|Taken on the AT when I dropped my brother off at the MD/PA line to start his first solo hike of the trail.|
Karl Meltzer is currently through-hiking the Appalachian Trail (AT).
This in and of itself is unique but not unheard of; the Appalachian Trail Conservancy estimates that approximately 15,000 individuals have through-hiked the entirety of the trail since the trail was a thing of which through-hikes could be counted. The first known through-hiker was Eric Shaffer, who completed the trail in 1948. It took him 124 days, which he spent without a tent, sleeping mat, or stove (which he chose not to carry because of weight), and his hike was virtually unheard of at the time (according to one source, the Appalachian Trailway News even published an article while Shaffer was hiking explaining all of the reasons a through-hike was impossible).*
This isn't even Meltzer's first through-hike of the trail. He completed the full trail in 54 days (that's roughly 40.5 miles per day) in 2008. And this time, he's aiming to complete the entirety of the trail (2,190 miles) in 46 days (an average of 47.6 miles per day) in order to beat the current fastest known time (FKT) for an Appalachian through-hike.
As of this writing, Meltzer is in Tennessee, 1810.2 miles from his departure point and just 379.8 miles from the other end of the AT. He has 4 days and 23 hours remaining to beat the current FKT.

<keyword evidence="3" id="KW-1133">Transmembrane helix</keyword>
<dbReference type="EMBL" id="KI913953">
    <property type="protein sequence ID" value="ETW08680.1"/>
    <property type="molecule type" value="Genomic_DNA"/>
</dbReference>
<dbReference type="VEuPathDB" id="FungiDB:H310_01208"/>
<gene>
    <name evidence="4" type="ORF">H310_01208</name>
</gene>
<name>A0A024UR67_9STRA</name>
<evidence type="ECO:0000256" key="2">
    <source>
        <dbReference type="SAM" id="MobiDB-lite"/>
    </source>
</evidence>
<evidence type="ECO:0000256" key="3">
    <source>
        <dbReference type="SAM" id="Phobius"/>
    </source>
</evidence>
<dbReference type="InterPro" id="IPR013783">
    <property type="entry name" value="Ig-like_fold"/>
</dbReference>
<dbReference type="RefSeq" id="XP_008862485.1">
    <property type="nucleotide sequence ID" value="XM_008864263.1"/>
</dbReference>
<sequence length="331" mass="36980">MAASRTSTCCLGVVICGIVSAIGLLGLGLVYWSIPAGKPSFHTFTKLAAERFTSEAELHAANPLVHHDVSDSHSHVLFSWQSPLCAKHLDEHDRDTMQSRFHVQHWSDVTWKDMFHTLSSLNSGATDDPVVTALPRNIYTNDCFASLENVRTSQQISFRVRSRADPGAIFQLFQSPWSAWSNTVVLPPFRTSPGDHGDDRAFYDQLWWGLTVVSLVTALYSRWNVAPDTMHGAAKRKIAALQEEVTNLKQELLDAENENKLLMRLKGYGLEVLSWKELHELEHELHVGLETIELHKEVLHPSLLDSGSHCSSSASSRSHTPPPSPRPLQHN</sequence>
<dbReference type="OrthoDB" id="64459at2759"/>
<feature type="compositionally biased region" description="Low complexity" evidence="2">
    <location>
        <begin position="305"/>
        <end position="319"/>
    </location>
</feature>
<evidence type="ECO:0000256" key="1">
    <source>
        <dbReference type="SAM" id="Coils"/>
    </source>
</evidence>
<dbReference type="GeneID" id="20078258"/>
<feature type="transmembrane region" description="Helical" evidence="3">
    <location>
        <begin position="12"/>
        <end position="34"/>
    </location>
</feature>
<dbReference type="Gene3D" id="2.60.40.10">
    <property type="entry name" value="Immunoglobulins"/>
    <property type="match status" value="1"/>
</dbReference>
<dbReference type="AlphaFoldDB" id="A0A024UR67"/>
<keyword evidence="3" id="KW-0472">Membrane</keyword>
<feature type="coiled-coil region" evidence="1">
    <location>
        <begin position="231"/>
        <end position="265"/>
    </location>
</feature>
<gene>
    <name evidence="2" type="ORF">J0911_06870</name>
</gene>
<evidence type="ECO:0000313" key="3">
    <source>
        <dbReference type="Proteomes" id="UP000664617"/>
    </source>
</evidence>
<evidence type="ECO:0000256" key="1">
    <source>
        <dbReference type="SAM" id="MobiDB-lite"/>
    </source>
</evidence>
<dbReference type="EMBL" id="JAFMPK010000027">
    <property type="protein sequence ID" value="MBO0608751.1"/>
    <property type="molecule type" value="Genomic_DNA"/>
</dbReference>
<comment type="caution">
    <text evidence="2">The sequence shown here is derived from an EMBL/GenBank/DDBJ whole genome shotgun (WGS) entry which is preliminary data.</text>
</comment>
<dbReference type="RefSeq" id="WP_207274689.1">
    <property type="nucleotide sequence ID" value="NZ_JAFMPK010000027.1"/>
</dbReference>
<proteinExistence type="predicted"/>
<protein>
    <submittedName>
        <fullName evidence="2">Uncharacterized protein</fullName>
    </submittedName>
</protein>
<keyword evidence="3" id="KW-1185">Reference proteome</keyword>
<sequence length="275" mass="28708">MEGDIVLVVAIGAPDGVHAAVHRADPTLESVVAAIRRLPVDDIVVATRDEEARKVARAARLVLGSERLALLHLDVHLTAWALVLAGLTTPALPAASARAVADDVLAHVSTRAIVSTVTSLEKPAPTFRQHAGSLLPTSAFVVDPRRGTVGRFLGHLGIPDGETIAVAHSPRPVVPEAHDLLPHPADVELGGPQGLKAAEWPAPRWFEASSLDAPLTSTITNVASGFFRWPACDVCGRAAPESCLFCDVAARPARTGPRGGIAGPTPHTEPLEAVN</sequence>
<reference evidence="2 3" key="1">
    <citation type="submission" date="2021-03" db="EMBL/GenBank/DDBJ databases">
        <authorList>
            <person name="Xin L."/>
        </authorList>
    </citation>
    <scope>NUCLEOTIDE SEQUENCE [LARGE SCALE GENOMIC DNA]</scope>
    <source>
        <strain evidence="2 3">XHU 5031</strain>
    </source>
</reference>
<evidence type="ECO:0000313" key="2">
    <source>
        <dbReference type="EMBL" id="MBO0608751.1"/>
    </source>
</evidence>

This morning, Meltzer was joined by Scott Jurek (famed ultrarunner, author of Eat and Run**) who just so happens to be the man who holds the current record for a through-hike of the AT.
Yes, you read that correctly.
Scott Jurek, current record holder, is currently serving as support crew for Karl Meltzer in Meltzer's quest to beat Jurek's own record.
I've always found it inspiring to watch athletes compete for the unimaginable (this is why we all watch the Olympics, no?), but even more so when an athlete is setting out to reach a big, hairy goal (this is why I get all emotional watching the finish line of marathons).
Meltzer's intent to run/hike the AT in under 46 days is, to me, the epitome of big, hairy goals. But as much as I love those big stories, I'm always more drawn to the stories of small wins, the kind that tend to be overlooked (like the NYC Marathoner who gave up her own time goal to help a broken wheelchair team get to the finish line). So whether or not Meltzer reaches his goal, I'll be forever impressed by the teamwork between Meltzer and Jurek on this journey. And the next time I find I'm just a little bit jealous of someone else's work, someone else's success, someone else's better-than-me, I'll remember what it looks like to lift each other up instead of tear each other down.
You can follow along on the last few days of Meltzer's trek on his Facebook page or website.
*For more fun facts about the Appalachian Trail, and what it takes to through-hike that monster, check out this REI blog post.
**See, look, I even managed to make this nominally book-related. I can make it even more book-related by encouraging anyone who finds this kind of thing interesting to check out Robert Moor's excellent book, On Trails, which explores the trails of our world and how they've both shaped and been shaped by humans upon them.